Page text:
Dedication of the bridge was put off for one month in order to make it the centerpiece of the 23rd annual Rose Festival.[8] It was dedicated on June 13, 1931, and during the ceremony, the bridge engineer, David B. Steinman said:

A challenge and an opportunity to create a structure of enduring beauty in the God-given wondrous background was offered us when were asked to design the bridge. It is the most beautiful bridge in the world we feel.[9]

The bridge was built within 21 months and one million dollars under budget. At the time of its completion, the bridge had:

In the summer of 1949, 15-year-old high school student Thelma Taylor was abducted and held by her captor, Morris Leland, under the east side of the bridge (which was undeveloped at the time, now the location of Cathedral Park, Portland, Oregon), and was eventually murdered there. The crime shocked the city and her killer was apprehended and put to death.[10]

It was not until the Marquam Bridge in 1966 that another non-movable bridge would be built in Portland.

By the 1970s, the bridge had been allowed to deteriorate, and cash-strapped Multnomah County asked the state to take over maintenance. Initially, the state declined, since it was also suffering from a lack of funds. But pressure from an association of county governments forced the state government to take it over on August 31, 1975. A county official estimated the move saved them $10 million during the first ten years of state maintenance.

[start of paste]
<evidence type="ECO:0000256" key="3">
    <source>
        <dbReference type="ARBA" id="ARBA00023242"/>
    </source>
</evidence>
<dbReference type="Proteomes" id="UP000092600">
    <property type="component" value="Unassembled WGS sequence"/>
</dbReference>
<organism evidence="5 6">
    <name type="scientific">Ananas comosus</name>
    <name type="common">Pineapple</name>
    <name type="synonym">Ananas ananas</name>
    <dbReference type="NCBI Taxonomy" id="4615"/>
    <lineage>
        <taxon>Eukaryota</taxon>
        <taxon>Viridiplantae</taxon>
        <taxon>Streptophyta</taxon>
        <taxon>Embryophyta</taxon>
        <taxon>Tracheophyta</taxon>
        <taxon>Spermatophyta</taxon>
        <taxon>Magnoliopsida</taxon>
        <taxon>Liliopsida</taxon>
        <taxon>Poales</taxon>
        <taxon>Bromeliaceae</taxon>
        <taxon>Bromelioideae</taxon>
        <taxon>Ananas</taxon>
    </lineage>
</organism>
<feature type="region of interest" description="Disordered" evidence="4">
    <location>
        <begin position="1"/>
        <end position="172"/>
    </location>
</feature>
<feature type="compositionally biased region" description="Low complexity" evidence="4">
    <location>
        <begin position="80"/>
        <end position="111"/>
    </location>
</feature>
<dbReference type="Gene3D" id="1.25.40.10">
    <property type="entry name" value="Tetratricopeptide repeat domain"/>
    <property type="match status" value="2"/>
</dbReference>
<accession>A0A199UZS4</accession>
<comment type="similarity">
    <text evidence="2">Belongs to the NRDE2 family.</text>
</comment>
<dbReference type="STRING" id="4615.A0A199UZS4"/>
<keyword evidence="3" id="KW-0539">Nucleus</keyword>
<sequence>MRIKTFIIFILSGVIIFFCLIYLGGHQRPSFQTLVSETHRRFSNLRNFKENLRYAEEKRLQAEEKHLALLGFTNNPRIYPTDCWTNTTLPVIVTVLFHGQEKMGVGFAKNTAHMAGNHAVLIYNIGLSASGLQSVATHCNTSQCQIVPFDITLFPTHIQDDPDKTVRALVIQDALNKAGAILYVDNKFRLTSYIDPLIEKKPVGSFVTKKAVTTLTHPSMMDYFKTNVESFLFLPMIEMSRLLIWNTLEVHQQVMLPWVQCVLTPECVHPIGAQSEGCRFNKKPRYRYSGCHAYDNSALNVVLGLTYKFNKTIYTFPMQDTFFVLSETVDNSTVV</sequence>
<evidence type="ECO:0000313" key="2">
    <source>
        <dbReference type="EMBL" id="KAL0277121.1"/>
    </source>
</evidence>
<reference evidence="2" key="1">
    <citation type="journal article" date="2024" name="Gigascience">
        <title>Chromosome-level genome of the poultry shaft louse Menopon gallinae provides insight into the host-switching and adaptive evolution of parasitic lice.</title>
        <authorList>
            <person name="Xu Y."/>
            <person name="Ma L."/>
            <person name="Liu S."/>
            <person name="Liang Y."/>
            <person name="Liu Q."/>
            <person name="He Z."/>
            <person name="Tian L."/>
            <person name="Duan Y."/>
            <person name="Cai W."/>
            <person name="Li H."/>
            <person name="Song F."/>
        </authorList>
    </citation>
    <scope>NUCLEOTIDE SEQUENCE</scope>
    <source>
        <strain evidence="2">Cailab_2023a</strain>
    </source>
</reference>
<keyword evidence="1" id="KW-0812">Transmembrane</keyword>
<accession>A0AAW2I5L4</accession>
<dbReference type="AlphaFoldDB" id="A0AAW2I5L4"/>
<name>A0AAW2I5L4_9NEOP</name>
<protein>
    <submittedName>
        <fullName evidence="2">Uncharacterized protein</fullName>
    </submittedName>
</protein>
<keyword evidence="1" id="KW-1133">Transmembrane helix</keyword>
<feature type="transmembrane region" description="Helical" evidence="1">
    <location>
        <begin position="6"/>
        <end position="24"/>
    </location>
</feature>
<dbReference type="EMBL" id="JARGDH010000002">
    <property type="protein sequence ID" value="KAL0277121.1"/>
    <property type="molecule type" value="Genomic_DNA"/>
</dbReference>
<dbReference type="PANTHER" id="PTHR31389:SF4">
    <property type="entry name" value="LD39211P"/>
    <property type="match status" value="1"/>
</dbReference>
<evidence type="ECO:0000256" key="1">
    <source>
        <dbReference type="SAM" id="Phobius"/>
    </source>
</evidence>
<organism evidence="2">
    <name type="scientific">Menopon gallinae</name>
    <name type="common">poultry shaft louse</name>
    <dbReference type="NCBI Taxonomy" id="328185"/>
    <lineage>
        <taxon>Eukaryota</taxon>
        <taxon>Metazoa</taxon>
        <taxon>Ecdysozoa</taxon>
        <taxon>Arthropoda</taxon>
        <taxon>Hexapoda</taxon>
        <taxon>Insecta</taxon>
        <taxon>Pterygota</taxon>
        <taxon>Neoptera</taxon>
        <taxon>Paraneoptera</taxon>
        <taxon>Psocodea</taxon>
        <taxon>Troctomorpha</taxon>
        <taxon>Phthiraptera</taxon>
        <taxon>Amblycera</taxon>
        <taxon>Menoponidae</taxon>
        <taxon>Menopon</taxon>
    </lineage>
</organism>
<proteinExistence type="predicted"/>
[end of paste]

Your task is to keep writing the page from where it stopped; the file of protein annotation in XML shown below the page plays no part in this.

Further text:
In summer 1987, General Motors filmed the introductory commercial for the 1988 Buick Regal in Portland, Oregon and vicinity, including the St. John's bridge, the Astoria-Megler Bridge, and on the Columbia Gorge.[11]

Portions of the east approaches and east span were repainted beginning in 1987 and completed in 1994.

In 1999 the Oregon Department of Transportation announced a $27 million rehabilitation project that began in March 2003 and was completed in the fall of 2005. Included in the project was replacement of the deck, repainting of the towers, water-proofing the main cables, lighting upgrades, and improving access for bicycle and pedestrian traffic. By November 2004, renovation costs soared to $38 million, due mostly to the need to replace nearly half of the 210 vertical suspender cables. During the project, the bridge sidewalks were closed at all times. In addition, the entire bridge was closed at night and continuously for a month. The newly refurbished bridge was rededicated on September 17, 2006.[12]

In Pop Culture

In the film Pay It Forward, Jerry (James Caviezel), a homeless man who was the first person helped by Trevor (Haley Joel Osment), talks a woman out of jumping off the St. Johns Bridge.

In the comic book Captain Marvel Adventures #29 (1943), Captain Marvel visits what was then known as the 'Sky Bridge'. (Reprinted in 'Shazam! Visits Portland, Oregon in 1943!', a promotional comic from Oregon Museum of Science and Industry (OMSI).)

Gallery

See also

References

  1. ^ "St. Johns Bridge Rehabilitation Project". Oregon Department of Transportation. http://www.oregon.gov/ODOT/HWY/REGION1/StJohns/. Retrieved 2006-11-05. 
  2. ^ "St. Johns Bridge Dedication". Center for Columbia River History. http://www.ccrh.org/comm/slough/primary/stjbridge.htm. Retrieved 2006-11-05.